As the Curiosity rover advances across Mars, the planet’s watery past becomes clearer and sharper. In early 2017, scientists announced the discovery of possible dried cracks in the Gail crater, which 3.5 billion years ago were filled with lakes. A new study confirms this assumption and offers fresh data on the ancient Martian climate.
Now there is confidence that it is dirt. Dried cracks appear only where the wet sediment is exposed to air. In addition, their location closer to the center of the ancient lake, and not to the edge, hints that the levels of lakes rise and fall sharply over time.
The researchers focused on a stone slab called the “Old Soaker”. Intersected by polygons, which are identical in appearance to the terrestrial effects of drying. With the help of Curiosity, it was possible to obtain a physical and chemical analysis of the formation.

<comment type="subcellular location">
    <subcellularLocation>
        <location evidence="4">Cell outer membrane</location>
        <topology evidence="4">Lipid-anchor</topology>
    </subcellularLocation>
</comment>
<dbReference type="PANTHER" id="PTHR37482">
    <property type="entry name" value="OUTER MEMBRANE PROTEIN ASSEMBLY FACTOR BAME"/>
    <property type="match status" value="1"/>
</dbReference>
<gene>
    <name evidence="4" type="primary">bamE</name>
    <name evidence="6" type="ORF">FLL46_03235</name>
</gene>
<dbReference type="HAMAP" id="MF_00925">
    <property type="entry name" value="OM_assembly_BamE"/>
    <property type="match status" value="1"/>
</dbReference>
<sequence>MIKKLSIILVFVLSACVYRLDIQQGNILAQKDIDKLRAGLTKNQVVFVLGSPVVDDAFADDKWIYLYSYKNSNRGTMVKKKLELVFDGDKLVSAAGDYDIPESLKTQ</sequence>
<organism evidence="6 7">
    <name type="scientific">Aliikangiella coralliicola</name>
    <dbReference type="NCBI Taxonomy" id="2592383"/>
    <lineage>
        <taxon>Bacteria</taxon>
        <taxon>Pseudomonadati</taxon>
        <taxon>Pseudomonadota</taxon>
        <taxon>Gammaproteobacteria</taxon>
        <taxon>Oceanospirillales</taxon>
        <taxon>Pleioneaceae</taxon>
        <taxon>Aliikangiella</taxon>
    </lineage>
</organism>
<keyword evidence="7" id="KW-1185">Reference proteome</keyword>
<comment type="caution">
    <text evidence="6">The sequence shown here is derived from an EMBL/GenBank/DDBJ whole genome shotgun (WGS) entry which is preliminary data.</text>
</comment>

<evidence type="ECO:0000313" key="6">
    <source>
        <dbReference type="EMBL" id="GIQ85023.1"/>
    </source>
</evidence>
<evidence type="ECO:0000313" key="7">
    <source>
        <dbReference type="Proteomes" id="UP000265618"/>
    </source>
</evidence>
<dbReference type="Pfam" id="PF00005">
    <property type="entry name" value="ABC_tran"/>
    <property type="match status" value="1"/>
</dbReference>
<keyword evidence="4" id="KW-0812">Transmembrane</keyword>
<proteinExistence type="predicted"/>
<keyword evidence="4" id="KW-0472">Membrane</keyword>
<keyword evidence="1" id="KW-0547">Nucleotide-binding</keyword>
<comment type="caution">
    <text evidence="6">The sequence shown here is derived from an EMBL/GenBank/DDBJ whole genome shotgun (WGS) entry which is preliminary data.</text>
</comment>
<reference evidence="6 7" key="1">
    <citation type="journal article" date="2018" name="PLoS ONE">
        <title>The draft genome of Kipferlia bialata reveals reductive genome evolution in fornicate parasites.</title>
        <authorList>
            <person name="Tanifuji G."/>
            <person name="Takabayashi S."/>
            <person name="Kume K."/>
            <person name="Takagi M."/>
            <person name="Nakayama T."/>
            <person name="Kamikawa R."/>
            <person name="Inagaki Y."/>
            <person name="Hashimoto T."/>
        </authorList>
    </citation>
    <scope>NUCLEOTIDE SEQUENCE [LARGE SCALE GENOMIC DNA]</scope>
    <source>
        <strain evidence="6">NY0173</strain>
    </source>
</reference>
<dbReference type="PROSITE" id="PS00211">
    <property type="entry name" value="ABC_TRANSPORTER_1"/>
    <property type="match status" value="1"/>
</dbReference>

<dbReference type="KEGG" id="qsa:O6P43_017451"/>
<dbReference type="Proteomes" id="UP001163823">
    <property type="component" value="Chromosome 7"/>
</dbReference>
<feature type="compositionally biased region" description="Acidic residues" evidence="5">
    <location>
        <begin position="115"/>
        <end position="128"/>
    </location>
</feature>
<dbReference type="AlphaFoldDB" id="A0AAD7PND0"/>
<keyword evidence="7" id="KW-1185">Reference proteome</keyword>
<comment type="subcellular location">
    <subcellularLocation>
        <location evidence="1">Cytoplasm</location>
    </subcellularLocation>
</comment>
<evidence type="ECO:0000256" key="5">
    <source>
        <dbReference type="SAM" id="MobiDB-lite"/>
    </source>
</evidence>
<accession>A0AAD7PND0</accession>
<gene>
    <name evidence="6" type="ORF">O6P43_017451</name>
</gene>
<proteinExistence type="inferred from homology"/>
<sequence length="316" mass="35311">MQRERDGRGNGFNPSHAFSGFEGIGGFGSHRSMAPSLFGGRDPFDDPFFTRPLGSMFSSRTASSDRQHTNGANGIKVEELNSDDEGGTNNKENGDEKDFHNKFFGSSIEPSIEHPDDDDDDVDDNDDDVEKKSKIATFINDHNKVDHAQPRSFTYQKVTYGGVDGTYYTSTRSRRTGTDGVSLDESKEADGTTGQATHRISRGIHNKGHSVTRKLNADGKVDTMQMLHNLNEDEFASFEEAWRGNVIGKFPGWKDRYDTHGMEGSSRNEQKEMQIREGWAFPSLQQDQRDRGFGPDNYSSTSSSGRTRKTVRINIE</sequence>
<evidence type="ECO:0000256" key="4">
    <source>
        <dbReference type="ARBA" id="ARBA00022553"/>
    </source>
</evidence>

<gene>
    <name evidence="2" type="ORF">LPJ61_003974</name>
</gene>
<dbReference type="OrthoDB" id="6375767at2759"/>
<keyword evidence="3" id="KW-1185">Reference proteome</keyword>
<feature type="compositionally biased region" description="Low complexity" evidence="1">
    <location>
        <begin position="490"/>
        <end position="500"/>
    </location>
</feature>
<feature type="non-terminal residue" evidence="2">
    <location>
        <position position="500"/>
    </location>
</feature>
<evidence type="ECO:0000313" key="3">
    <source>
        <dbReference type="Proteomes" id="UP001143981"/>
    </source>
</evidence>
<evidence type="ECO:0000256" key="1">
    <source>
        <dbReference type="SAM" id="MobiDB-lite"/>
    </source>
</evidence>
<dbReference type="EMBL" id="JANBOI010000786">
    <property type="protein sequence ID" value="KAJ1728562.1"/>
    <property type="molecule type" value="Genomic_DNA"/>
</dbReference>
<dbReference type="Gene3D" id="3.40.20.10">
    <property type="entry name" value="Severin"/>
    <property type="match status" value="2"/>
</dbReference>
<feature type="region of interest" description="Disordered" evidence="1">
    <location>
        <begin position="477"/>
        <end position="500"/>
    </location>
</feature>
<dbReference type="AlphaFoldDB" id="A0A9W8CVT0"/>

Image of a Squid Cove plate mined by a Curiosity rover on the 1555th sol. The red surface is covered with ridges protruding from the residual sediment filling cracks in the dried-up Gale crater about 3.5 billion years ago. Covers 60 cm wide
There is evidence that polygons bounded by one layer of rock and sediments filling cracks between them are created from exposure to air, and not by other mechanisms, such as thermal and hydraulic fractures. And although researchers have guessed this since the landing of Curiosity in 2012, it is only now that we managed to directly see this feature.